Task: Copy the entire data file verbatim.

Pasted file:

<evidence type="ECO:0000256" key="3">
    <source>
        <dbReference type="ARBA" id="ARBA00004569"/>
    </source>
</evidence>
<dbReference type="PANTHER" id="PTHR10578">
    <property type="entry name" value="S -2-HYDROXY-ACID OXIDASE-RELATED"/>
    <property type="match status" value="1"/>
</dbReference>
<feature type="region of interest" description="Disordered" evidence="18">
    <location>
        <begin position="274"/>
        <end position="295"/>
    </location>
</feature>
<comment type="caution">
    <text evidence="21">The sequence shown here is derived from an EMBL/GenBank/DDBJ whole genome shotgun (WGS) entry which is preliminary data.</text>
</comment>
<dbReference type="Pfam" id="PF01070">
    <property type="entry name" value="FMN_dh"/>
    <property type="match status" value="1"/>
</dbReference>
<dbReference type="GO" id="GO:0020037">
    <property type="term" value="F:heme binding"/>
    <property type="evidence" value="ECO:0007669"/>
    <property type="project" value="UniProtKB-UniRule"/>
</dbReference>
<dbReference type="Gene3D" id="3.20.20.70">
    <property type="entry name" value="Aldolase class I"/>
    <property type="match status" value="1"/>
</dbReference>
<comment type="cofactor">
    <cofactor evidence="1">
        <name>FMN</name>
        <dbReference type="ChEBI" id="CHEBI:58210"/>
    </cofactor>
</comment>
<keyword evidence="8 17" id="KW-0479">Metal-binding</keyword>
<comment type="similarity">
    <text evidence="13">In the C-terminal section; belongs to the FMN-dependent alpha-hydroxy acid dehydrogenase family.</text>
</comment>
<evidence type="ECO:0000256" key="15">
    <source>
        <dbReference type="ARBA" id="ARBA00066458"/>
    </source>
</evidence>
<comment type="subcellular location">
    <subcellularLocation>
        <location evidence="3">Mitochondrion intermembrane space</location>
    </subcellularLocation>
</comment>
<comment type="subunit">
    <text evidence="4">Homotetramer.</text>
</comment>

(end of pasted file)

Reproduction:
<evidence type="ECO:0000256" key="3">
    <source>
        <dbReference type="ARBA" id="ARBA00004569"/>
    </source>
</evidence>
<dbReference type="PANTHER" id="PTHR10578">
    <property type="entry name" value="S -2-HYDROXY-ACID OXIDASE-RELATED"/>
    <property type="match status" value="1"/>
</dbReference>
<feature type="region of interest" description="Disordered" evidence="18">
    <location>
        <begin position="274"/>
        <end position="295"/>
    </location>
</feature>
<comment type="caution">
    <text evidence="21">The sequence shown here is derived from an EMBL/GenBank/DDBJ whole genome shotgun (WGS) entry which is preliminary data.</text>
</comment>
<dbReference type="Pfam" id="PF01070">
    <property type="entry name" value="FMN_dh"/>
    <property type="match status" value="1"/>
</dbReference>
<dbReference type="GO" id="GO:0020037">
    <property type="term" value="F:heme binding"/>
    <property type="evidence" value="ECO:0007669"/>
    <property type="project" value="UniProtKB-UniRule"/>
</dbReference>
<dbReference type="Gene3D" id="3.20.20.70">
    <property type="entry name" value="Aldolase class I"/>
    <property type="match status" value="1"/>
</dbReference>
<comment type="cofactor">
    <cofactor evidence="1">
        <name>FMN</name>
        <dbReference type="ChEBI" id="CHEBI:58210"/>
    </cofactor>
</comment>
<keyword evidence="8 17" id="KW-0479">Metal-binding</keyword>
<comment type="similarity">
    <text evidence="13">In the C-terminal section; belongs to the FMN-dependent alpha-hydroxy acid dehydrogenase family.</text>
</comment>
<evidence type="ECO:0000256" key="15">
    <source>
        <dbReference type="ARBA" id="ARBA00066458"/>
    </source>
</evidence>
<comment type="subcellular location">
    <subcellularLocation>
        <location evidence="3">Mitochondrion intermembrane space</location>
    </subcellularLocation>
</comment>
<comment type="subunit">
    <text evidence="4">Homotetramer.</text>
</comment>